Excel spreadsheet on the wall, who's the satist* of them all? I can recall taking statistics back in library school and it really did make me feel sort of sad—when I wasn't feeling bored, frustrated, mystified, or terrified. My professor was a whispering wisp of a man, though he may as well have been a hulking sadist, given the emotions this dry-as-dust, yet slippery-as-an-eel discipline engendered in me. (It was the only C I ever received in grad school, but all things considered, I felt satisfied with my position on that particular bell curve.) I was relieved when the class was over, but I've often wished I'd understood it better, especially considering how easy it is to misinterpret all the studies forever being touted to advance public agendas. Mark Twain once wrote, "There are liars, damned liars, and statisticians," and he wasn't the only wag to wax philosophical on this topic. Some of my favorite quotes include Jorge Luis Borges' "Democracy is an abuse of statistics"; Rex Stout's "There are two kinds of statistics: the kind you look up and the kind you make up"; and George Bernard Shaw's "It is the mark of a truly intelligent person to be moved by statistics." Perhaps the best advice comes from the brilliantly named Marilyn vos Savant, who writes: "Be able to analyze statistics, which can be used to support or undercut almost any argument." Today is the birthday of Sir Ronald Aylmer Fisher, whom some have anointed the "father of statistics," despite there being numerous contenders for the title. Danish statistician Anders Hald once called Fisher "a genius who almost single-handedly created the foundations for modern statistical science," while Richard Dawkins claims he's "the greatest biologist since Darwin." Speaking of statistics, there were 25 cases of Satist* (for statist* or satisf*) in OhioLINK today, and 906 in WorldCat.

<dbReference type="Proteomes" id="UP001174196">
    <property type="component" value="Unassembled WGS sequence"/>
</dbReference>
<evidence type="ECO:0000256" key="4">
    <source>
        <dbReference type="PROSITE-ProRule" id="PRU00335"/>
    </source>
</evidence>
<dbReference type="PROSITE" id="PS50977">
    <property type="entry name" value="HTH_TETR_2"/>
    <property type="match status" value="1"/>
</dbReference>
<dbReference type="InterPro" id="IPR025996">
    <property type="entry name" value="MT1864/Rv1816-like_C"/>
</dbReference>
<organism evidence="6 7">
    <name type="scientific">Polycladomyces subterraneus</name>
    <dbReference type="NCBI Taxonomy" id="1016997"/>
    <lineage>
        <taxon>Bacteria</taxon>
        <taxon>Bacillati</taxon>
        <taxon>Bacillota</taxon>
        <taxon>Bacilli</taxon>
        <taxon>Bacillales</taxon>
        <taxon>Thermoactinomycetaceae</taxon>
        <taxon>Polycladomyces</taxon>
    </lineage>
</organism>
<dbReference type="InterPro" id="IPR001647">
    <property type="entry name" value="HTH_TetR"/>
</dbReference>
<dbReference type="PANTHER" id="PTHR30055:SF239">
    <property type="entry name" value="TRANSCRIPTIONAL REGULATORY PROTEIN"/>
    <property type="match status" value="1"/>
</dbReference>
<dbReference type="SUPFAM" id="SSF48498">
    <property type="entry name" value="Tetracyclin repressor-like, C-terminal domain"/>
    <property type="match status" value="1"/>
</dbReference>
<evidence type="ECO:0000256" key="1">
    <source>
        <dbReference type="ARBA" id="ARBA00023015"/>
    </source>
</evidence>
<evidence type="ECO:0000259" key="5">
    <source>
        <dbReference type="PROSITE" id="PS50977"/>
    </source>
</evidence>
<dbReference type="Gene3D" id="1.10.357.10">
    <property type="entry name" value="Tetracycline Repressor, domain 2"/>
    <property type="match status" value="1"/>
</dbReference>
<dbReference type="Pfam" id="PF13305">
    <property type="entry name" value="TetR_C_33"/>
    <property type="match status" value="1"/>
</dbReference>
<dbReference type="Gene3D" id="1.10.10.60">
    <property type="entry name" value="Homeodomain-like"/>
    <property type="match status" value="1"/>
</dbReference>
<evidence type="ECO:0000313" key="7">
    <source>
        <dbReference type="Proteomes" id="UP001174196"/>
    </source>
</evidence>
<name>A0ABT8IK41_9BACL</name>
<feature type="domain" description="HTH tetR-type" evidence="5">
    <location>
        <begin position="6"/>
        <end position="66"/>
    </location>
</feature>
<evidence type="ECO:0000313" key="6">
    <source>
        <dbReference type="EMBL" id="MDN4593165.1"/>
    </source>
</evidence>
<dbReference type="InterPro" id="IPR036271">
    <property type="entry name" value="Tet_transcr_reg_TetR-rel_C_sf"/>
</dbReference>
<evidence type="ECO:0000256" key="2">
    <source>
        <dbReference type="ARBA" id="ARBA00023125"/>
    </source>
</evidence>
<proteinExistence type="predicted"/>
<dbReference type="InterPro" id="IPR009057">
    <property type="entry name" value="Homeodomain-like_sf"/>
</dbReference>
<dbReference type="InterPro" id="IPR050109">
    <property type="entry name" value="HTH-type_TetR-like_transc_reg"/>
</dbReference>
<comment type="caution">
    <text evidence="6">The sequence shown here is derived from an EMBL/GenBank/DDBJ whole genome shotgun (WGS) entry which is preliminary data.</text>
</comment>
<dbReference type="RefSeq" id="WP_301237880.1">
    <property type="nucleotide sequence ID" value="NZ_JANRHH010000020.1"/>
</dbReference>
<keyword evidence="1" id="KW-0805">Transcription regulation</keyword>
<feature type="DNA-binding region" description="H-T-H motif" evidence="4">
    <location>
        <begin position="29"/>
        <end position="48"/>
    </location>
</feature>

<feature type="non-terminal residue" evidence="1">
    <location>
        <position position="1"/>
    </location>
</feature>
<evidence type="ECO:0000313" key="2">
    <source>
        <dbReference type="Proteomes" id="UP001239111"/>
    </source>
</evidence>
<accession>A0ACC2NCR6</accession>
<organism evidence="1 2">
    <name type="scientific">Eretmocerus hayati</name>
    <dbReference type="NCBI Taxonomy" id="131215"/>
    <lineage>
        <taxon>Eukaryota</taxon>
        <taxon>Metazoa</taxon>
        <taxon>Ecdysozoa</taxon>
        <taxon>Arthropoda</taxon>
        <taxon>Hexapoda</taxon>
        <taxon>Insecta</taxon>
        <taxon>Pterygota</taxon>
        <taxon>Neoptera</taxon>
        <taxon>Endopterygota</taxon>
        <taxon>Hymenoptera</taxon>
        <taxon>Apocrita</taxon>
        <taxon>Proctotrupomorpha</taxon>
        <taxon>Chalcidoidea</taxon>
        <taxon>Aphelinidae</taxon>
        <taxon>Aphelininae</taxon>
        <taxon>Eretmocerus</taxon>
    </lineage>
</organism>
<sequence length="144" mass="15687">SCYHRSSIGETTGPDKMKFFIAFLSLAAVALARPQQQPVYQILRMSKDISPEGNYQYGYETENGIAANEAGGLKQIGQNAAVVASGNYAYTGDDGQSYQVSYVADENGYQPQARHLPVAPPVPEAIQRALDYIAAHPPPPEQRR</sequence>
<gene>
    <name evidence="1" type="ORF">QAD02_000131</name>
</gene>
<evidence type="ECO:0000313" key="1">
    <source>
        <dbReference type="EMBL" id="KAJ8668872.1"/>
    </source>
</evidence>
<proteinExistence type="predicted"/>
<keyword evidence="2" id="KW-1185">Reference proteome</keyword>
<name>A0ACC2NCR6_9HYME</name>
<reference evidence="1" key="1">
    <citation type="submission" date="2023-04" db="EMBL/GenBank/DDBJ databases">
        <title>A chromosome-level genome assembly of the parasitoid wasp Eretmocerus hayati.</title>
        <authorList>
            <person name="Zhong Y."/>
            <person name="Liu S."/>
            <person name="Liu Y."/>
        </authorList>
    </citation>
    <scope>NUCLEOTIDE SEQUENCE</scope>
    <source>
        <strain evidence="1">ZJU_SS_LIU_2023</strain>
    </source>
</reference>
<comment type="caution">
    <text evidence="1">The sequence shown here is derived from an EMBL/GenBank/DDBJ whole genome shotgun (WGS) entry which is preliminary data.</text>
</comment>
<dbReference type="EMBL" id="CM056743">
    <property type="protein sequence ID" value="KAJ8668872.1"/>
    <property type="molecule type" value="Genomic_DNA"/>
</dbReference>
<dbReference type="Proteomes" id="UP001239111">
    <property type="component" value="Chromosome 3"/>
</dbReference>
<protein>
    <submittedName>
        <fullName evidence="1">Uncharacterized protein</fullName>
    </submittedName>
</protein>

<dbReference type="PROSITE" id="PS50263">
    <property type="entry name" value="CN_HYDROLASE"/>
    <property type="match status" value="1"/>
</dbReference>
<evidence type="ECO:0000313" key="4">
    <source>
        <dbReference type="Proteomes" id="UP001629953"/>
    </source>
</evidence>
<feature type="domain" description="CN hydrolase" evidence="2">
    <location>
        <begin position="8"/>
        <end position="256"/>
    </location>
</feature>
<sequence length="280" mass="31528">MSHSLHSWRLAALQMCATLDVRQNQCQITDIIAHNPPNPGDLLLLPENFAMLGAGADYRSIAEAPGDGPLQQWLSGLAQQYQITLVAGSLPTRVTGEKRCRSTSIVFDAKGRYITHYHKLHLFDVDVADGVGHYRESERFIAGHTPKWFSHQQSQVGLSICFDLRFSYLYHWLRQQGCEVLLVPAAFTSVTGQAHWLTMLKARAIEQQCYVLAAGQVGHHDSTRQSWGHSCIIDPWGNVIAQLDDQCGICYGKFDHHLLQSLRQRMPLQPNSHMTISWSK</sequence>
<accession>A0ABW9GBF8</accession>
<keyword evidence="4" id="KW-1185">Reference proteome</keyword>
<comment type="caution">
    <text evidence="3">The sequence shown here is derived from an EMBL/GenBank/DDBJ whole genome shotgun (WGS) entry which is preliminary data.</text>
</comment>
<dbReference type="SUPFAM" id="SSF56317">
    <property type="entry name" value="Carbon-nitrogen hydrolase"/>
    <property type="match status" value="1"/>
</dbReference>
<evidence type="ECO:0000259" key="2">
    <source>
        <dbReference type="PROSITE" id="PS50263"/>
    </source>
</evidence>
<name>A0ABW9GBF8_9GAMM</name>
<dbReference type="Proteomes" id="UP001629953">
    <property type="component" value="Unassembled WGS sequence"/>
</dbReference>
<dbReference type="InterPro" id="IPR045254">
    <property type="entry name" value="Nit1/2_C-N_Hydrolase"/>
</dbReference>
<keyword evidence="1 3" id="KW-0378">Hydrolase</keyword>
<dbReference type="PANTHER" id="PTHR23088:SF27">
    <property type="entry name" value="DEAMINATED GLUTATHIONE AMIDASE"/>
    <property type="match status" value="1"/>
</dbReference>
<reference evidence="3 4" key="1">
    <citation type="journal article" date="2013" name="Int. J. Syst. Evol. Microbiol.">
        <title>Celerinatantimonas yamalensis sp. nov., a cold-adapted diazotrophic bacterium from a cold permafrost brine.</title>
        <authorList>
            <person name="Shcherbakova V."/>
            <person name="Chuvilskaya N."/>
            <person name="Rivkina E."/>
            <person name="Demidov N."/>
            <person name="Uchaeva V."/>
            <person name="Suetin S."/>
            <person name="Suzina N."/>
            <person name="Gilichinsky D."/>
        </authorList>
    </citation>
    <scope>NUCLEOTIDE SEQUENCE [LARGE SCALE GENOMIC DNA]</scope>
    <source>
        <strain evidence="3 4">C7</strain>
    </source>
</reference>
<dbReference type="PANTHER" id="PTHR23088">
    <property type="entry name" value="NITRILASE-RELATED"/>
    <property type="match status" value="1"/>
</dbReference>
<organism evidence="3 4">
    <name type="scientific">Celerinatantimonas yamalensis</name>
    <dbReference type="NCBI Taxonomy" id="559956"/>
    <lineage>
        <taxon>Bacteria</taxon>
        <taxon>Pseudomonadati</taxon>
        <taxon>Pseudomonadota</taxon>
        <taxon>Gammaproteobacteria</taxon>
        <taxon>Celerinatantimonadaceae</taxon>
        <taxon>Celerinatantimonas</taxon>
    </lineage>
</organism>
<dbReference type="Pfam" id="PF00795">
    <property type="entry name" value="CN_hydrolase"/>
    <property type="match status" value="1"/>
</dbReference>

(R. A. Fisher, from Wikimedia Commons.)